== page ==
What Does the Bible Say About the Twelve Apostles?

Updated: Apr 24, 2020

There were a lot of people that followed Jesus, though some seem to stand out from the rest. They are the ones Jesus not only called, but sent out. These twelve become bearers of the good news of Jesus and the coming kingdom.

When I was researching my novel, Dividing Sword, I needed to dig into these men that weave their way through Beth and Reuben's story. Church tradition gives details of the twelve apostles' ministry, travel, deaths (generally gruesome), and places of burial. I read a fascinating book that attempted to trace the apostles' lives, but most of it was from sources outside the Bible. I'm not saying these traditions or their sources aren't trustworthy, but for those who are skeptical, I was curious to know how much information do we get directly from the Bible about the twelve men Jesus called and sent out.

What made Jesus chose these twelve in particular?

That is the million-dollar question I wish I had an answer for. Scriptures don't really tell us, but we can see from their actions and words in the gospels that it wasn't because these twelve had it all together! The book of Acts describes at least two of the twelve as "uneducated and untrained" (Acts 4:13). They seem like fairly average men, but with an above-average yearning to actively pursue the Messiah.

Jesus didn't choose them lightly, however. We see in Luke 6:12 that right before he chose the twelve, Jesus spent the whole night in prayer.

Who made up the twelve?

Perhaps for the same reason given in Mark 6:7, the apostles are listed in Matthew in groups of two:

“The first, Simon, who is called Peter, and Andrew his brother; and James the son of Zebedee, and John his brother; Philip and Bartholomew; Thomas and Matthew the tax collector; James the son of Alphaeus and Thaddaeus; Simon the Zealot, and Judas Iscariot, the one who betrayed him.” (Matthew 10:1-4)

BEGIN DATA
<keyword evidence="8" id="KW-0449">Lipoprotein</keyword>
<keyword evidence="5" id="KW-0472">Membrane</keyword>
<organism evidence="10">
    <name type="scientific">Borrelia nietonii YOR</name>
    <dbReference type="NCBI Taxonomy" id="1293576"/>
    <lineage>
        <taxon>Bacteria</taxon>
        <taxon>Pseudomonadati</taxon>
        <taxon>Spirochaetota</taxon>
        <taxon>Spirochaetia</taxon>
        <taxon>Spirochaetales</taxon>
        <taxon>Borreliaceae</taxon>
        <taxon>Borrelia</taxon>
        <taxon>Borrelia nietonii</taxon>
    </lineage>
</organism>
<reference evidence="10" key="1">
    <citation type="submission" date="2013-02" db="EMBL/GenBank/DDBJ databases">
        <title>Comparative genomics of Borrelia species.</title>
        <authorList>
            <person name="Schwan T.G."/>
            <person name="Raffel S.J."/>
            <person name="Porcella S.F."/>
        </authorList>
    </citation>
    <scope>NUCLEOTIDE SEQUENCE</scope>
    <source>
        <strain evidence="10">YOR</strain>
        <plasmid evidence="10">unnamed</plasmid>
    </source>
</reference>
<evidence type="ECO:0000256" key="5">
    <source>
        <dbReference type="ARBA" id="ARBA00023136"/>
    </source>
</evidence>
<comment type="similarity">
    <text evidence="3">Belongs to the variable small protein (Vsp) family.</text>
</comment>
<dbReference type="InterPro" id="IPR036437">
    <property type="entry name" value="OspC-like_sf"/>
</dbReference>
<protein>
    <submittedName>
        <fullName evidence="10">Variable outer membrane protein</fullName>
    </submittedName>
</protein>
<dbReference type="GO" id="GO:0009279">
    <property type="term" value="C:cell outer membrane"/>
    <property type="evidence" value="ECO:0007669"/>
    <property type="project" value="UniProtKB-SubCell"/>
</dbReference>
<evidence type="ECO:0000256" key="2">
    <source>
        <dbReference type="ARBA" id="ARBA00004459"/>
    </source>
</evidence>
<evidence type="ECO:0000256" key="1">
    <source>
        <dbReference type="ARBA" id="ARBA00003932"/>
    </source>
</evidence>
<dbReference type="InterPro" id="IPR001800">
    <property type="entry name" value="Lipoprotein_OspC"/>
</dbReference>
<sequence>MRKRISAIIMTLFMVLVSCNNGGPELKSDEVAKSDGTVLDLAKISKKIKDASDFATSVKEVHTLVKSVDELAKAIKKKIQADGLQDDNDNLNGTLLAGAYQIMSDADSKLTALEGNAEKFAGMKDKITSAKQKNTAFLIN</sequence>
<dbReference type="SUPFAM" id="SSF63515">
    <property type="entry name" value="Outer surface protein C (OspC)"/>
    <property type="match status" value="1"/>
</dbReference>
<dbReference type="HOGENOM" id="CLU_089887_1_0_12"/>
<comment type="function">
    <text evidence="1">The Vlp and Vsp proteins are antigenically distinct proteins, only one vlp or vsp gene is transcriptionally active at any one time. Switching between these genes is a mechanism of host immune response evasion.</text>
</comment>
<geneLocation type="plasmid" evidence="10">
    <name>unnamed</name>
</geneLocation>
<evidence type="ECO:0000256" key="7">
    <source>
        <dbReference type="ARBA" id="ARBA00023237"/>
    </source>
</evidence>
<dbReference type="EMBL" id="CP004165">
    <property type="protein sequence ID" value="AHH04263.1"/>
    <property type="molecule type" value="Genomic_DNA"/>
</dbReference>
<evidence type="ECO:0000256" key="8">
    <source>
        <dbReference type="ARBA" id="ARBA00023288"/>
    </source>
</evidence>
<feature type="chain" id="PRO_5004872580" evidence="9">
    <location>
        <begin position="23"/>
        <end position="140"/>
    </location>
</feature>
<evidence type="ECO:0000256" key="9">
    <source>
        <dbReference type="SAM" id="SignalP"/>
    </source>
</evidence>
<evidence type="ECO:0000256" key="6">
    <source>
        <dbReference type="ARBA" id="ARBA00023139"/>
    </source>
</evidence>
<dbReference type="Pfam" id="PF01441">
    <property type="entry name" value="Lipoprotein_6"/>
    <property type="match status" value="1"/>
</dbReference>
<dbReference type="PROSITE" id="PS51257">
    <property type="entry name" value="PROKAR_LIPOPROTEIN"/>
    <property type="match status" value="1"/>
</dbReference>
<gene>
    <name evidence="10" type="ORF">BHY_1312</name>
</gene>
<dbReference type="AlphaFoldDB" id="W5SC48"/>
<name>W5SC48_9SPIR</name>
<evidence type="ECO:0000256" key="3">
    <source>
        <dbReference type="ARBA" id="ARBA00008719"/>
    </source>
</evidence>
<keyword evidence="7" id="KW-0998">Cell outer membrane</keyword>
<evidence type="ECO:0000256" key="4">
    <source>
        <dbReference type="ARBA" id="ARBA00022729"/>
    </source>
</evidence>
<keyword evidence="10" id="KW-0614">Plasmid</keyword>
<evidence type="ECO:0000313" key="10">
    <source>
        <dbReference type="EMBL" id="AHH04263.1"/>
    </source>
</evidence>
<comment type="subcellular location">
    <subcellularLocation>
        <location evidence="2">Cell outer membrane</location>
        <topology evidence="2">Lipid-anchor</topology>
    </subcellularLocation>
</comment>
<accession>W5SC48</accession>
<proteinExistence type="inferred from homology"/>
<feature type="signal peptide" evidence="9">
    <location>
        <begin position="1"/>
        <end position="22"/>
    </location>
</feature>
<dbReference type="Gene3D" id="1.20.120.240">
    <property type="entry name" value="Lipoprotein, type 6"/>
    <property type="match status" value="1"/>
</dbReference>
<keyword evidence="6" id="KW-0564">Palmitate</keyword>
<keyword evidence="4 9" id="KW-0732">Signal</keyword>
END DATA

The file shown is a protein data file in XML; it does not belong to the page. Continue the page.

In Mark this is how they are listed:

“And He appointed the twelve: Simon (to whom he gave the name Peter, and James the son of Zebedee, and John the brother of James (to them he gave the name Boanerges, which means, 'Sons of Thunder'), and Andrew, and Philip, and Bartholomew, and Matthew, and Thomas, and James the son of Alphaeus, and Thaddaeus, and Simon the Zealot; and Judas Iscariot, who betrayed Him. (Mark 3:16-19)

Then in Luke:

“And when day came, He called His disciples to Him and chose twelve of them, whom He also named as apostles: Simon, whom He also named Peter, and Andrew his brother; and James and John; and Philip and Bartholomew; and Matthew and Thomas; James the son of Alphaeus and Simon who was called the Zealot; Judas the son of James, and Judas Iscariot, who became a traitor. (Luke 6:13-16)

John does not give us a list.

Acts give us this list of the eleven:

“When they had entered the city, they went up to the upper room where they were staying; that is, Peter and John and James and Andrew, Philip and Thomas, Bartholomew and Matthew, James the son of Alphaeus, and Simon the Zealot and Judas the son of James.” (Acts 1:13)

There are a couple of things I notice from these lists, from both their similarities and their differences:

Simon Peter is always named first.

I wonder what this says about how Peter was regarded. It does seem as if Peter is given a level of leadership by Jesus himself in John 21:15-17—though this emotional scene is about more than leadership. Several of the other apostles are only mentioned in passing, but Peter's mistakes and successes feature in the gospel accounts, and in the book of Acts we see Peter take a leading role after the day of Pentecost. The first twelve chapters of Acts focus fairly heavily on his actions in the early church.

Nicknames were a thing in Jesus' circle!

We see Jesus gives Simon the name Peter (Rocky), and the brothers James and John get the nickname the “sons of thunder!” What personality traits do you imagine from this colorful nickname?

It isn't uncommon in the scriptures for people to be given new names, such as Abram and Sarai became Abraham and Sarah. In the first century, it also seems common for Jewish people to have a Hebrew name and a Greek name, and perhaps even an Aramaic name too! I talked about Bible names in a previous newsletter, and here are some of the names I referenced:

Peter is a Greek name, and he's also called Simon, which is Hebrew, and Cephas, which is Aramaic. (Matthew 4:18; 1 Corinthians 9:5; Galatians 1:18)

Matthew might also be called Levi. (Matthew 9:9; Mark 2:14)

Joseph is also called Barsabbas and Justus (Acts 1:23)